The New Woody

In honor of the World Bee Day 2022 I thought I’d post about our most recent addition of honeybees: meet “new” Woody!

Last summer our honeybee colony, Woody, weakened (for unknown reasons) and was invaded by wax moths, which you can read about here. Since it was late in the season and too late to hive a new colony, we dismantled the physical hive and were left with only one hive, Bo-Peep. Over the course of winter, Bee Daddy cleaned and refurbished damaged hive parts and built some necessary new ones in preparation for a new colony of honeybees which arrived in late April.

Here’s our newest honeybee colony, packaged up, strapped in the car, and ready for the trip to their new home.

In this scary-to-most-people package are 10,000 worker bees and a mated, clipped-winged queen. Actually, the crew of honeybees aren’t frightening at all and are quite gentle. Even if a bee escapes the package, it hangs around its sisters and queen.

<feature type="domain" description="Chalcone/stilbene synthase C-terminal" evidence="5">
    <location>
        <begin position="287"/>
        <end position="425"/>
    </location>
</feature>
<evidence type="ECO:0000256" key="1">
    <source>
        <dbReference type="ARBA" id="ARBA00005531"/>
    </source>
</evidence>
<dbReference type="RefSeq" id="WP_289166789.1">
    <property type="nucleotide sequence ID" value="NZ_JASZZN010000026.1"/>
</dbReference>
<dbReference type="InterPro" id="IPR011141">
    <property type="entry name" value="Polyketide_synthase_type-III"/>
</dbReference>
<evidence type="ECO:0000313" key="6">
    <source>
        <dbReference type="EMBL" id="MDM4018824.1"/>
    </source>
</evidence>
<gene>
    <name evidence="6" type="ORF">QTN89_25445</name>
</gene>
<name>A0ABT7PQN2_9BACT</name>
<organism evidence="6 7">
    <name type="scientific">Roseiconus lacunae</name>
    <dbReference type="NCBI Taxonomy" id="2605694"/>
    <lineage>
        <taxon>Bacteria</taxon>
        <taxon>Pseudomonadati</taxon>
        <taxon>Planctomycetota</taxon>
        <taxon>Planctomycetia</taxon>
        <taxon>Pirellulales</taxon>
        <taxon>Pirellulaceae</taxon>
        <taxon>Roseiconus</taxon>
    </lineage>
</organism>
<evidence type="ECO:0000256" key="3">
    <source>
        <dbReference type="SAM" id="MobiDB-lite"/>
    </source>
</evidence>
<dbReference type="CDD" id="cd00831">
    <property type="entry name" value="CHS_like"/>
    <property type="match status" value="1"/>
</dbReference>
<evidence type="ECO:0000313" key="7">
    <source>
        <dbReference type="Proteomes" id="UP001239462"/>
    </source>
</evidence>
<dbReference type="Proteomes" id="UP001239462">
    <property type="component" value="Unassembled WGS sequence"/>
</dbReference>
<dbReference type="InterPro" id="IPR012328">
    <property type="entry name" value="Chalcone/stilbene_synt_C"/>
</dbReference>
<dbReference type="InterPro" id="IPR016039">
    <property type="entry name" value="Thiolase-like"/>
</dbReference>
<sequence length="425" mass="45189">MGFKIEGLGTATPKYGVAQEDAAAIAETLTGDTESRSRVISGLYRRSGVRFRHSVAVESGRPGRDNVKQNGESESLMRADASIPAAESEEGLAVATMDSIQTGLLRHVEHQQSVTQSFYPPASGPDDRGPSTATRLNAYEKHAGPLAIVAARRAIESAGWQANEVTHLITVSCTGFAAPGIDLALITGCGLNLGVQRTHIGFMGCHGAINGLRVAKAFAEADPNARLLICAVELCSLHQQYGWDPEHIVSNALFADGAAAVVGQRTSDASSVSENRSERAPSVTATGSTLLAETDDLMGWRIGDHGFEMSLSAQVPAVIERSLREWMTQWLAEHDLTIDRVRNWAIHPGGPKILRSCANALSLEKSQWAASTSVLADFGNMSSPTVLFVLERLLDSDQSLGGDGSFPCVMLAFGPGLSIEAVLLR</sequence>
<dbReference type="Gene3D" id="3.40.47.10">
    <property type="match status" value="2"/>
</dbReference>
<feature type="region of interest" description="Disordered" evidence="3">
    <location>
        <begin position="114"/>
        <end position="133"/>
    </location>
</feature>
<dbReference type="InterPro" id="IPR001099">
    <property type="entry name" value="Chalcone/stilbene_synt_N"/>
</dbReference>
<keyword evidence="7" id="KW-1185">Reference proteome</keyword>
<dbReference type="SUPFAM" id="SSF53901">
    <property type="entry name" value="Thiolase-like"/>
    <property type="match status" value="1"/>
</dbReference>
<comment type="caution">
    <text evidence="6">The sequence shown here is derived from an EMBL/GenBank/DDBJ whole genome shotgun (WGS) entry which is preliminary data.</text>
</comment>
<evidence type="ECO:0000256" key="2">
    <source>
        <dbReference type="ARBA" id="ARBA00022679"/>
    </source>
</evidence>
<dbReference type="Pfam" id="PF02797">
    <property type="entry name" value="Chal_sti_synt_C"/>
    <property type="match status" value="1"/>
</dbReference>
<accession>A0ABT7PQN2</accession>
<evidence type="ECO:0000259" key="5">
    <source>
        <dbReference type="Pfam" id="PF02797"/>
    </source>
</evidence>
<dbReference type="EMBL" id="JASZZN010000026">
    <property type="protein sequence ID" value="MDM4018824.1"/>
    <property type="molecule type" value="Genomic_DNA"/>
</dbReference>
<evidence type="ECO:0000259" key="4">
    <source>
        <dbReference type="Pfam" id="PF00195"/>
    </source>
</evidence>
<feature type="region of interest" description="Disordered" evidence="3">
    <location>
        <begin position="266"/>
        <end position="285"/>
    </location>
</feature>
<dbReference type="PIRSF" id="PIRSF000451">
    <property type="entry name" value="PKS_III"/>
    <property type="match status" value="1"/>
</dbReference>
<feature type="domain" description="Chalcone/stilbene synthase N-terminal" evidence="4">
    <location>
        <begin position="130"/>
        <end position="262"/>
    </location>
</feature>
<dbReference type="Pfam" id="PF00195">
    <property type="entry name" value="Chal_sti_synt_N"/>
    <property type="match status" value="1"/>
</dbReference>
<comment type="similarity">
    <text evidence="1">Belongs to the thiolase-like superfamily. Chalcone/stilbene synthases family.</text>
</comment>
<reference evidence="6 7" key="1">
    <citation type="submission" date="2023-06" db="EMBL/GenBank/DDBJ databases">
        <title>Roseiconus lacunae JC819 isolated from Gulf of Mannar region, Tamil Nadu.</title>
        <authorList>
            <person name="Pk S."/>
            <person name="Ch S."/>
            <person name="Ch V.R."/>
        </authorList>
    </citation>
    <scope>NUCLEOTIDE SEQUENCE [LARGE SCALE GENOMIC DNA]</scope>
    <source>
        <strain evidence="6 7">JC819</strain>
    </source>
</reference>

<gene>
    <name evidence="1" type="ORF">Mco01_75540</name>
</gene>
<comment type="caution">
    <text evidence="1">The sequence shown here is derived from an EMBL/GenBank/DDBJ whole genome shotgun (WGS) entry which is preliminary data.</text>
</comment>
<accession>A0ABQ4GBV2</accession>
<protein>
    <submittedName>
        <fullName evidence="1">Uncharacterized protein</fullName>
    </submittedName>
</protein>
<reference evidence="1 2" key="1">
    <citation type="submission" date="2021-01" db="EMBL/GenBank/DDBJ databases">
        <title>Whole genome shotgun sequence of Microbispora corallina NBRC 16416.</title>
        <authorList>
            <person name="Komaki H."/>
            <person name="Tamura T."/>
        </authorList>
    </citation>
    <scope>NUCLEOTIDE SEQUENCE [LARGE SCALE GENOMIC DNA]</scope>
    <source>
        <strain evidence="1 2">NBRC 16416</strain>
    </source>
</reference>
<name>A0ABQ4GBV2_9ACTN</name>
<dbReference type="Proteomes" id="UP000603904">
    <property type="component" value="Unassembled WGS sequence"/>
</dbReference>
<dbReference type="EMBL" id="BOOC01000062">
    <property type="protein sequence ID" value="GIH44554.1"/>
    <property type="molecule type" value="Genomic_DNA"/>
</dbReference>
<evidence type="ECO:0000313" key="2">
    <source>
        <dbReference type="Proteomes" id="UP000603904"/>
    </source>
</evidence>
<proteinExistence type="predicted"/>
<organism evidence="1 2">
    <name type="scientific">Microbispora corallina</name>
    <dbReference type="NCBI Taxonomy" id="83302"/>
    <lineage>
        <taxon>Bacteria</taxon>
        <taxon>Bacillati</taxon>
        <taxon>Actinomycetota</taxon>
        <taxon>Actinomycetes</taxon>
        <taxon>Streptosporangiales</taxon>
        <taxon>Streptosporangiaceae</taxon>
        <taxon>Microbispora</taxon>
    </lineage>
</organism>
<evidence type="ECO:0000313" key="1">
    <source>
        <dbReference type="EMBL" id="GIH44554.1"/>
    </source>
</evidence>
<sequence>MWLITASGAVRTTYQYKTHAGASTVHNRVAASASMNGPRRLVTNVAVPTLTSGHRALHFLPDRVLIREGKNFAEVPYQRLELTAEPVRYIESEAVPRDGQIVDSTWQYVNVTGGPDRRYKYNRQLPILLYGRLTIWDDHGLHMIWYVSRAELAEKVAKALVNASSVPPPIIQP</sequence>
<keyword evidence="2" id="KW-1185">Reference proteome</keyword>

Pheromones are powerful things.

Since we began beekeeping, we name our hives after Disney/Pixar characters and the last couple of hives were Woody and Buzz and following those, Woody and Bo-Peep. If you know the Toy Story movies, you understand that Bo-Peep and Woody belong together. Am I right??

Here’s the new hive for Woody: a brood box ready with sugar water for feeding bees and building comb. The bees will forage for nectar and pollen immediately, but the sugar water helps the colony get a strong start. We’ll feed them for a couple of months, maybe longer, depending upon weather conditions.